Why Wolves?

I really don’t know why I love wolves so much. I just do.

Wolves are Family-Oriented

Certainly, Kipling’s The Jungle Book bears a great deal of responsibility. By the time I was in fifth grade I already knew the novel so well that when our teacher told us to memorize a poem for recitation in class, the poem I picked was “Mowgli’s Song,” subtitled “That He Sang at the Council Rock When He Danced on Shere Khan’s hide.”

I’m sure the teacher was rather startled when normally-shy me took my place at the front of the classroom and began, “The Song of Mowgli – I Mowgli am singing” and proceeded to recite that cool, ironical tale of vengeance and rejection.

I wasn’t shy that day. I felt those words burning in my heart and when I finished, “Ahae! My heart is heavy with the things that I do not understand,” I think I was surprised to find myself there in the classroom with my rather astonished classmates staring blankly at me.

My dad was involved with the Justice Department’s case to protect the wolves in Alaska. I remember asking him, “Dad, if they don’t want the wolves, can I have them?” This led to the first of many gentle lectures from many well-meaning adults that wolves weren’t anything like those in Kipling’s stories, but were ferocious, not very clean animals, that I wouldn’t like at all.

Funny thing. When I started my research for Through Wolf’s Eyes, the first of what would become the six-volume “Wolf Series” (sometimes called “The Firekeeper Saga”), I learned that wolves are much closer to Kipling’s depiction than to the ferocious creatures of fairytales. They are family-oriented, hierarchical, and, in their own way, rather legalistic.

When I met my first wolves, I was thrilled. I’d come to Weems’ Artfest in Albuquerque with Jim and a couple of friends. I had no idea that MaryAnn Weems gives over a large area of the building to animal-related charities. All I knew was that, when I turned into the smaller side room, there were wolves.

(Okay. There were dogs and cats, hawks and owls, but I have to admit, all I saw that day were the wolves).

The wolves were with an organization that rescued wolves and wolf-hybrids kept as pets. I’m not sure which one. I wasn’t thinking organizations. I was thinking that here, just inches from me, was a real wolf.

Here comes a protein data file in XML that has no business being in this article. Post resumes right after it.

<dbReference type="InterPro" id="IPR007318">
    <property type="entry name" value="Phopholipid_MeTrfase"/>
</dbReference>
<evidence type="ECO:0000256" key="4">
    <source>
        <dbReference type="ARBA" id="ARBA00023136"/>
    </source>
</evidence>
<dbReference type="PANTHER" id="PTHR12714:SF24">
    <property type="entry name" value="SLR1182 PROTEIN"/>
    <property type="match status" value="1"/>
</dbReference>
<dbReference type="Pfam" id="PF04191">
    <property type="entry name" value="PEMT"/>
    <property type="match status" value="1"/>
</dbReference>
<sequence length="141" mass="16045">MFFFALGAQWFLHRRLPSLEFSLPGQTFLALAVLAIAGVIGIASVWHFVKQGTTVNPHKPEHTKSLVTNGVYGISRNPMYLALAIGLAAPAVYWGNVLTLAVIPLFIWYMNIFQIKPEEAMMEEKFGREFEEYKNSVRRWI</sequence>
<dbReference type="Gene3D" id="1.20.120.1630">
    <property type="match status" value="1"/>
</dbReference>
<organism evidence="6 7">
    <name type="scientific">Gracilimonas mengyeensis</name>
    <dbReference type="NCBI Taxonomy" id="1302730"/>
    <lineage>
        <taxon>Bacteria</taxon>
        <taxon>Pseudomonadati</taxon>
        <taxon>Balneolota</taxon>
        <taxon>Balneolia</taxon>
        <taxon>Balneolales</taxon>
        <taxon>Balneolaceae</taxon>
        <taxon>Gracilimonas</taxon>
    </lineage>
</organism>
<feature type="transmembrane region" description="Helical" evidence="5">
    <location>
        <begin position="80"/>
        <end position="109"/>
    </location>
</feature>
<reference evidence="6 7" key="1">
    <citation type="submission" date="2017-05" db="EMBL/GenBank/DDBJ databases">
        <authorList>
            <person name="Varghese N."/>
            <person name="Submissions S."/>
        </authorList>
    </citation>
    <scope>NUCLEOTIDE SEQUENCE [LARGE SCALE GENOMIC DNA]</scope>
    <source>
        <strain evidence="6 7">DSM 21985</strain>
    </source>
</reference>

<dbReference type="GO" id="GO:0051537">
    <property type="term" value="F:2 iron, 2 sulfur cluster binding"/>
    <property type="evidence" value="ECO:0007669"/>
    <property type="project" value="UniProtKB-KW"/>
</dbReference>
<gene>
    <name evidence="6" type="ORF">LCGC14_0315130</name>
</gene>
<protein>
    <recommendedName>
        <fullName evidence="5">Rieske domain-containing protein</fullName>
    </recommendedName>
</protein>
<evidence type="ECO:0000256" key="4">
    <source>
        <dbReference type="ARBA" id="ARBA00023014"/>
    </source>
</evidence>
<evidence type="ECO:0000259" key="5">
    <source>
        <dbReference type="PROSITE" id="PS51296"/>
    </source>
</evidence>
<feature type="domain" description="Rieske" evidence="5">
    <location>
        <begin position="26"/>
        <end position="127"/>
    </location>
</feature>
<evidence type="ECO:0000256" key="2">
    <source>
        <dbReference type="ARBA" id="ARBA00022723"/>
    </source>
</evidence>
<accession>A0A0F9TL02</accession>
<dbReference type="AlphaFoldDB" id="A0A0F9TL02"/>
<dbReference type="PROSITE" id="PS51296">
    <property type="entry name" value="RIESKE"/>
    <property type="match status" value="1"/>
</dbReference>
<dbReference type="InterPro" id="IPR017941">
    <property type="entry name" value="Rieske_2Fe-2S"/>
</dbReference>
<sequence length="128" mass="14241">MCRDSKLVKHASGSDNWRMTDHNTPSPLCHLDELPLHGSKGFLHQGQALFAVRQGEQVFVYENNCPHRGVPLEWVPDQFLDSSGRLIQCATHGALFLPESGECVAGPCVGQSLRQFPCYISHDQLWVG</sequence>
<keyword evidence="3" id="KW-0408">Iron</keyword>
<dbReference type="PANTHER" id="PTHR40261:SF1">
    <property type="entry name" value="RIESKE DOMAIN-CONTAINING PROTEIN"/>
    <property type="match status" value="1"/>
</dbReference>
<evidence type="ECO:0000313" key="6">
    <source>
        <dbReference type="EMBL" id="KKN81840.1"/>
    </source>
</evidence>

I knelt down so I could be at wolf’s-eye level. I must have asked questions – I usually do – but what I remember most about that moment was when the wolf leaned over the rope barrier and licked me on the face.

Jim, watching from a few cautious steps back, admitted later that to him it looked as if the wolf was “tasting,” but all I felt was friendliness of the gesture. I also noted that the wolf had a “dry” mouth (nothing of the “slobbering monster” here) and smelled less strongly than did most dogs.

At that moment, all the research reading, all the times I’d watched wolves on film or from a distance at the zoo, merged into an appreciation of wolves that was as powerful – more powerful even – than that idealistic fifth grader had felt so many years ago upon reading The Jungle Book.


4 Responses to “Why Wolves?”

  1. Alan Robson Says:

    I read the print off the pages of “The Jungle Book” when I was the same age as you. And the poem that I memorised was:

    Now this is the law of the jungle
    As old and as true as the sky
    And the wolf that shall keep it may prosper
    But the wolf that shall break it must die…

    And, like you, I recited all umpteen verses of it to my class, to their utter bewilderment and mild consternation on the part of the teacher.

  2. Debbie Says:

    I can’t trace my fascination in the same way. I didn’t read Jungle Book as a child (though I saw the movie, alas). My love of wolves came later, as an adult. The Book “Of Wolves and Men” by Barry Lopez inspired me to write the first short story I ever sold.

  3. Nicholas Wells Says:

    I don’t have definite moment when I began loving wolves either. Actually when I was young, dolphins held my interest. But one day, I found that wolves (and foxes) were where my passion laid.

    It got worse after that.

    Now I yip when started (sometimes), and I growl when annoyed or frustrated. No really, I do. All by instinct too, no thought to it.

    Funny thing is, I’ve been to the Wolf Mountain Sanctuary in Lucerne California 3 times, and the owner says I walk like a wolf. A description I continue to not understand. I guess the wolves there agree, since I got claimed as a member by two of their packs.

    No real memorable encounters with foxes yet, but I’m hopeful.

  4. NinjaMisha Says:

    My interest in wolves started after reading Wendy Pini’s graphic novel Elfquest (you should check it out, it’s pretty fantastic!). I loved her version of wolves! They weren’t slobbering beasts, they werent mindless killers, and they weren’t the family dog.
    I was happy when reading the Firekeeper saga that your wolves didn’t fall into those lines either.
    Anywho, I’m eager to one day meet one as you did!

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